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Why I Know the Gospels Were Written Early (FREE Bible Insert)

The first criteria I use to test the reliability of a witness is simply this: was the alleged “eyewitness” really present when the crime occurred? You can’t be a true eyewitness if you weren’t even there to see what it is you said you saw! This simple criteria is part of a four part reliability template I describe in Cold-Case Christianity, and reflects the California jury instructions for jurors who are asked to assess the reliability of eyewitnesses on the stand. As a skeptic, I examined this issue related to the claims of the Gospel authors. Matthew and John were allegedly eyewitnesses to the life of Jesus. Mark (according to the first century bishop, Papias) chronicled the eyewitness account of the Apostle Peter, and Luke recorded his own investigation of the eyewitnesses. But how early are these accounts? Could they have been written by people who were actually present during the life and ministry of Jesus?
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Are Moral Truths An Illusion?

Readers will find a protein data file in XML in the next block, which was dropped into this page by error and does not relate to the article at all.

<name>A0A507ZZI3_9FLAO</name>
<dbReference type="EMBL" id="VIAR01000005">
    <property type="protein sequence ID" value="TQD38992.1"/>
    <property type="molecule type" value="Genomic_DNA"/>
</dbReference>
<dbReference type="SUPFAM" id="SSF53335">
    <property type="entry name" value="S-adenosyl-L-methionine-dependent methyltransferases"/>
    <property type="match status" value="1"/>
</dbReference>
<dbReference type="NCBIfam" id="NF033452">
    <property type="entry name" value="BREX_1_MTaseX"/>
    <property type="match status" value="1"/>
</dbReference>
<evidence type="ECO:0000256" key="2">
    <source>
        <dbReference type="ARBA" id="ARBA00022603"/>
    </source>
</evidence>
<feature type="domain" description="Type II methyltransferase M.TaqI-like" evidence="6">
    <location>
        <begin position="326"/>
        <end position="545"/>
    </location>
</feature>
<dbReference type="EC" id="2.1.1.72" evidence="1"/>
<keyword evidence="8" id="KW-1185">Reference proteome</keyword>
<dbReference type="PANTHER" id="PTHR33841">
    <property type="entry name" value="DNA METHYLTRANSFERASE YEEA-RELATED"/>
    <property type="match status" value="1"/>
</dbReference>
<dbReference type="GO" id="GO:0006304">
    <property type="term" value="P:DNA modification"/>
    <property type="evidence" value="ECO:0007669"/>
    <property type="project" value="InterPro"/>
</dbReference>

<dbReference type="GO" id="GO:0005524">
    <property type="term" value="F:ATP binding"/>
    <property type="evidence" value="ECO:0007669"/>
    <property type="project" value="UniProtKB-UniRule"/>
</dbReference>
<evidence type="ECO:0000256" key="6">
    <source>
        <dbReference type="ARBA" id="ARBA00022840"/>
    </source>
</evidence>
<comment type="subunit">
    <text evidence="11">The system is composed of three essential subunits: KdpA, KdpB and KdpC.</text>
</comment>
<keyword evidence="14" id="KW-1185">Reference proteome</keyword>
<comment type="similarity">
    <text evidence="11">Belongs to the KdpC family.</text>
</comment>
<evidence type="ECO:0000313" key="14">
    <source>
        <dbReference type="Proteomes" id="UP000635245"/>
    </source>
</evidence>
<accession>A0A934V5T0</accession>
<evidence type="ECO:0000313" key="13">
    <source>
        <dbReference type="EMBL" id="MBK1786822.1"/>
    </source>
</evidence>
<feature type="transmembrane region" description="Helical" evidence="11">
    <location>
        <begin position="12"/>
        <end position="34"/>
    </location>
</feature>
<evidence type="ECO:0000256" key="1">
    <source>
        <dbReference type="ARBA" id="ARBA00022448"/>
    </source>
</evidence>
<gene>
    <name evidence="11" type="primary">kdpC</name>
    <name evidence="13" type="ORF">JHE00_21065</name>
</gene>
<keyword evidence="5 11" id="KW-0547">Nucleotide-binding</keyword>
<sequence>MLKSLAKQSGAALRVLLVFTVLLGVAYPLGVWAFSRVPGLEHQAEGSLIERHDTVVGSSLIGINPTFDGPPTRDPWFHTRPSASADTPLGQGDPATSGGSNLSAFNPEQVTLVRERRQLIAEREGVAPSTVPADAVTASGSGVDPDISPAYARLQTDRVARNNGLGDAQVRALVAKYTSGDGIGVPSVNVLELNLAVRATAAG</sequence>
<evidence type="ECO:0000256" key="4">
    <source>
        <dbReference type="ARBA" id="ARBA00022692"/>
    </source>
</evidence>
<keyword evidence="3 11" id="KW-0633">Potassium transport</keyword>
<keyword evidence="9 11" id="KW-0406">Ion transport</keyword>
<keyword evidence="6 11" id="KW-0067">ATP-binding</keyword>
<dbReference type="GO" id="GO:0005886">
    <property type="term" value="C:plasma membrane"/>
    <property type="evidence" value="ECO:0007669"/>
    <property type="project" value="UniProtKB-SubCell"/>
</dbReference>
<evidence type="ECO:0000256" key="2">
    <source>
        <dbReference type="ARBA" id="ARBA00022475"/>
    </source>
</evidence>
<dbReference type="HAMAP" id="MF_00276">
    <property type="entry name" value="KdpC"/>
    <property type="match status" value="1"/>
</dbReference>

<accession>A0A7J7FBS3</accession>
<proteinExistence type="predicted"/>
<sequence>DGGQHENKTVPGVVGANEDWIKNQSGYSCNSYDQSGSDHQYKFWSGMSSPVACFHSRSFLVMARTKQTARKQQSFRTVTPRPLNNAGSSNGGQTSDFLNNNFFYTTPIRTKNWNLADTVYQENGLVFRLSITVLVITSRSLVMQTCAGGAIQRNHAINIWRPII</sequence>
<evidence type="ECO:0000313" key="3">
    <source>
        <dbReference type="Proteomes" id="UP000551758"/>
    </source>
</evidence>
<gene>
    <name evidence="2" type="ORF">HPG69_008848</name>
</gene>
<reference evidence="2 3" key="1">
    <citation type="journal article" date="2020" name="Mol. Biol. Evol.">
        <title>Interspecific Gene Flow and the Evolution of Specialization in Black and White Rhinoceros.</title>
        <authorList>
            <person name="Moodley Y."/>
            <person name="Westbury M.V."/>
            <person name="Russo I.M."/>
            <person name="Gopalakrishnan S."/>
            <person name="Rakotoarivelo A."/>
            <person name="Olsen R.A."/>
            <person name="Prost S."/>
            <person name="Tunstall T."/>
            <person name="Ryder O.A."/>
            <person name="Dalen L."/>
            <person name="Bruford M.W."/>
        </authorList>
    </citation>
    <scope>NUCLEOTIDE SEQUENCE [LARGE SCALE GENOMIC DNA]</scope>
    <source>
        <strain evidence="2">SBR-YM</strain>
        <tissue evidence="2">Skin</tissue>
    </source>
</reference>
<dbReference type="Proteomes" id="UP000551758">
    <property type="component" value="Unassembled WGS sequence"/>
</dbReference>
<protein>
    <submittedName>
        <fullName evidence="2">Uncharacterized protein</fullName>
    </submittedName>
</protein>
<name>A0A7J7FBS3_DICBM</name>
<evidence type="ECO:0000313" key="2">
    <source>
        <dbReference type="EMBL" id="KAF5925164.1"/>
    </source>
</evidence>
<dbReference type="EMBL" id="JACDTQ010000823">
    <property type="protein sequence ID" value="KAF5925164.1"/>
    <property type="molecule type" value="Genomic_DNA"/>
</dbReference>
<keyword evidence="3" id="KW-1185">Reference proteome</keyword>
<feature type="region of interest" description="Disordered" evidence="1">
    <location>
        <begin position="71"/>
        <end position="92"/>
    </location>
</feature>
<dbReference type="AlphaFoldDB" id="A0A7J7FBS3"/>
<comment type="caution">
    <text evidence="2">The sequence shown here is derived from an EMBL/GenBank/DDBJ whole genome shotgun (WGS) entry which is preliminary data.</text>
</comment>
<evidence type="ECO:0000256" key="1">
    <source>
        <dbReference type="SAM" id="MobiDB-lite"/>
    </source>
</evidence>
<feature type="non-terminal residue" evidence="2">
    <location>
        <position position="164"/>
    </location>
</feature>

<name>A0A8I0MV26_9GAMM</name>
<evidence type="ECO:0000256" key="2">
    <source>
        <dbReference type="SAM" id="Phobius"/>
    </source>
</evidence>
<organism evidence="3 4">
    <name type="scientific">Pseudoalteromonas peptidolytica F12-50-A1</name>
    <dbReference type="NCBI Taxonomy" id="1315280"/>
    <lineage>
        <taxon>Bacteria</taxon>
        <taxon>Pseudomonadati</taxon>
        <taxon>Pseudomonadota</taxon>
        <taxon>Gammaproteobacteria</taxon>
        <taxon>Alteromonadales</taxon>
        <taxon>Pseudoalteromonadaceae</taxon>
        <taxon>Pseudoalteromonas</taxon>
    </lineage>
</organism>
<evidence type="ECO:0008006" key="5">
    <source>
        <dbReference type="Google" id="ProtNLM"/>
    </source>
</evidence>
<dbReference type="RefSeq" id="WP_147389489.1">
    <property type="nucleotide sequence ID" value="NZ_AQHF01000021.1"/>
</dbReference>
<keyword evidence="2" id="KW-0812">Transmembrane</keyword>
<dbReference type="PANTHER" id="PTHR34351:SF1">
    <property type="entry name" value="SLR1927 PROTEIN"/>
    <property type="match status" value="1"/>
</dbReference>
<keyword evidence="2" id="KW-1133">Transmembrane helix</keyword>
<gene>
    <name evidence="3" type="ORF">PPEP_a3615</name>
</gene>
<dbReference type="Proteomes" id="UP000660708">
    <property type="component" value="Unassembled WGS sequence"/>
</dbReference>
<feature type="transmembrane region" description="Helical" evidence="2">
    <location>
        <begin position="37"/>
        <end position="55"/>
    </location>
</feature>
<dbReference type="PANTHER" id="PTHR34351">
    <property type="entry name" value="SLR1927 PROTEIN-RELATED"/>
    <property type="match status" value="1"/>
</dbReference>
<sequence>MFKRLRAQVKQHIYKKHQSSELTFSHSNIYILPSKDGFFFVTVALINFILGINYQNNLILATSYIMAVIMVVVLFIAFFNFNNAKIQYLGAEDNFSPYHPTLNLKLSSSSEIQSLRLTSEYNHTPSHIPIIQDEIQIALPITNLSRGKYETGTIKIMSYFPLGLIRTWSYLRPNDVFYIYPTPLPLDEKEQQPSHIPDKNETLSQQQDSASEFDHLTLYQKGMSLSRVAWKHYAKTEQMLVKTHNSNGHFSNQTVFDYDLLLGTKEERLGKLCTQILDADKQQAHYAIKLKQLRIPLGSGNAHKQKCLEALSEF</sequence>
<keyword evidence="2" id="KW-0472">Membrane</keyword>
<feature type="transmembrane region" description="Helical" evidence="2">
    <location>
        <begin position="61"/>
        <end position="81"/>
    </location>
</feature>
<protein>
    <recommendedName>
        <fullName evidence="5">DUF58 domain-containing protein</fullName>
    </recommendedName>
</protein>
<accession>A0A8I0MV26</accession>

In my new book, God’s Crime Scene: A Cold-Case Detective Examines the Evidence for A Divinely Created Universe, I describe eight pieces of evidence “in the room” of the natural universe and ask a simple question: Can this evidence be explained by staying “inside the room” or is a better explanation “outside the room” of naturalism? One important piece of evidence I consider in this effort is the existence of objective, transcendent moral truths. Some philosophers and scientists deny the existence of moral truth altogether. As Richard Dawkins has famously asserted: “The universe we observe has precisely the properties we should expect if there is, at bottom, no design, no purpose, no evil, and no good, nothing but blind, pitiless indifference.”

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Four Ways the Earth Is Fine-Tuned for Life

The just so appearance of “fine-tuning” in our universe is rather uncontroversial amongst scientists and cosmologists. Even Paul Davies (who is agnostic when it comes to the notion of a Divine Designer) readily stipulates, “Everyone agrees that the universe looks as if it was designed for life.” The foundational, regional and locational conditions of our universe, solar system and planet are delicately balanced and finely calibrated. The slightest modification of these conditions would be disastrous for life. The delicate requirements for the existence of galaxies, star systems, and planets capable of supporting “intelligent observers” are incredibly fragile. In my book, God’s Crime Scene, I describe the nature of foundational, regional and locational conditions in the context of a crime scene I investigated many years ago. The evidence I observed in these layers led me to conclude an external suspect had tampered with the scene to cause a death. In a similar way, it appears the layered conditions of the universe have been “tampered with” to cause the emergence of life.